On the morning of April 25, Council of Indigenous Peoples (CIP) Minister Icyang Parod visited the Nakahila Community Meeting Hall, which is currently under construction in Zhouxi Township, Hualien County, for a briefing alongside the township mayor, village chief, and community leader and members. Mr. Icyang stated after listening to the briefing that the meeting hall serves as a center of political and everyday life for local indigenous communities, and that it is where regular community meetings and traditional harvest festivals take place. In order to preserve indigenous culture and ensure traffic safety, the CIP sets aside an annual budget to help local governments build indigenous meeting halls and carry out road improvements to give local indigenous peoples a cultural space and safe roads to use when going to work, school, or the hospital. According to Mr. Icyang, meeting halls are of great significance to indigenous communities, while a safe road network facilitates disaster relief, improves healthcare accessibility, and benefits local commuters. The CIP has provided additional funding of NT$ 159.58 million to build two meeting halls, design two more, and improve road conditions in 15 locations. Zhouxi Township, Hualien County is the location of two of the 19 projects—the new Nakahila Community Meeting Hall and repairs on the Lunbushan Communication Road, which is the main road connecting the Dauqpusan and Swasal communities. Traffic here is often interrupted by road closures due to potholes caused by torrential rains. A feasibility study was commissioned in July 2018, and the project is currently in the planning and design stage. Once the design is finalized, the CIP will provide the necessary funding for road repairs to protect local indigenous peoples’ fundamental rights. At the end of the briefing, Mr. Icyang reiterated the CIP’s commitment to working with local governments to build new meeting halls and improve public road infrastructure to create a high-quality, sustainable living environment for the indigenous peoples. CIP Contact: Ku Chi-min Telephone: (02) 8995-3278 or 0932-236643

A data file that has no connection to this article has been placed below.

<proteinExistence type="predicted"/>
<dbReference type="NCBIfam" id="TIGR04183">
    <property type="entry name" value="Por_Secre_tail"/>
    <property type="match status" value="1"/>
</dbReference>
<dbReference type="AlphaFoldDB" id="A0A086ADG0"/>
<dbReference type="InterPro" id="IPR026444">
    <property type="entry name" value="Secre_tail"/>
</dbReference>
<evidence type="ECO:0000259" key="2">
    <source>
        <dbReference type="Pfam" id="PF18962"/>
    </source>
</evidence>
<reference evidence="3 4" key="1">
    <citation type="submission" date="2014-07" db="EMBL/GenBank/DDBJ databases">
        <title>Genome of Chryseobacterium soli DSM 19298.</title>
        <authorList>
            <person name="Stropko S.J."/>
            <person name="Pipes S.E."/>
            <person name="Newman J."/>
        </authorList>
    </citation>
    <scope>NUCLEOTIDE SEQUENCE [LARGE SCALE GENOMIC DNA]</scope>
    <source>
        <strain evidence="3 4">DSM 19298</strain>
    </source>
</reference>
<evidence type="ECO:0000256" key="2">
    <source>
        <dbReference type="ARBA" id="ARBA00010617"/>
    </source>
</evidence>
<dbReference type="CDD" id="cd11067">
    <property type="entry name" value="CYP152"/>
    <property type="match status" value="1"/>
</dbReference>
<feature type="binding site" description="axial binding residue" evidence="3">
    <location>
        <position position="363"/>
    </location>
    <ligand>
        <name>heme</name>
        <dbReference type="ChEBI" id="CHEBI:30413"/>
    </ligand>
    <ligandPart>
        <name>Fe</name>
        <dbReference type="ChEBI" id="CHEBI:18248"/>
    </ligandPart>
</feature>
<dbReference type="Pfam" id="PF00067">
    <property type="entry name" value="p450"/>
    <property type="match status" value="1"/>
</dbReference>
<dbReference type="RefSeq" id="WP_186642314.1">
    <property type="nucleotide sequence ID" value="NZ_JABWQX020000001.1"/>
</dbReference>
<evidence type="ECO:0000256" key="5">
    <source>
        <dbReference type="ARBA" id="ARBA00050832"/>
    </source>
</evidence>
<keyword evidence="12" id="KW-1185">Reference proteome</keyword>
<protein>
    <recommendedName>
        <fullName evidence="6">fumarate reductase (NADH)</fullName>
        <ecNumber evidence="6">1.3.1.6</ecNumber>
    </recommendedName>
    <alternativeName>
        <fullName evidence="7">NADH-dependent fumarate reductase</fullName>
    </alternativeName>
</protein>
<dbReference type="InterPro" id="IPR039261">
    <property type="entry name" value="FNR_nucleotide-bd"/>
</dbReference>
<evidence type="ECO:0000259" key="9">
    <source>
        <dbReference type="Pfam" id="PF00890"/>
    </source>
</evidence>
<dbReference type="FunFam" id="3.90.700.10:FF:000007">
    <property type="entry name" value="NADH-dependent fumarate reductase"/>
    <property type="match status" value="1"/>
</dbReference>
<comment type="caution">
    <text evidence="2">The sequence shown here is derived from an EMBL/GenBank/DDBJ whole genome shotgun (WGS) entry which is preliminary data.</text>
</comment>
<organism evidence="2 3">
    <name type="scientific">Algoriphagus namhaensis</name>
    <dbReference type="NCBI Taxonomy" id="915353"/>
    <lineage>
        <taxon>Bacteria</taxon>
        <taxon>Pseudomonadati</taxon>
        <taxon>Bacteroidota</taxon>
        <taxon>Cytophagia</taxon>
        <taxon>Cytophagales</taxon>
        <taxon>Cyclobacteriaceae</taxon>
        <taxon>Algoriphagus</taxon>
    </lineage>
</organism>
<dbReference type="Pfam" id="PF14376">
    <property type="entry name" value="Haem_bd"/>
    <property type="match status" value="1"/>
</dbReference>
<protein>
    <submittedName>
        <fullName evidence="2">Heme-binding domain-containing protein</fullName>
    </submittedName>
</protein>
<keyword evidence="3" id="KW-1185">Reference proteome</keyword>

• CIP Co-Organizes 3rd Māori New Year Celebration with New Zealand Commerce and Industry Office as Taiwan Recovers from COVID-19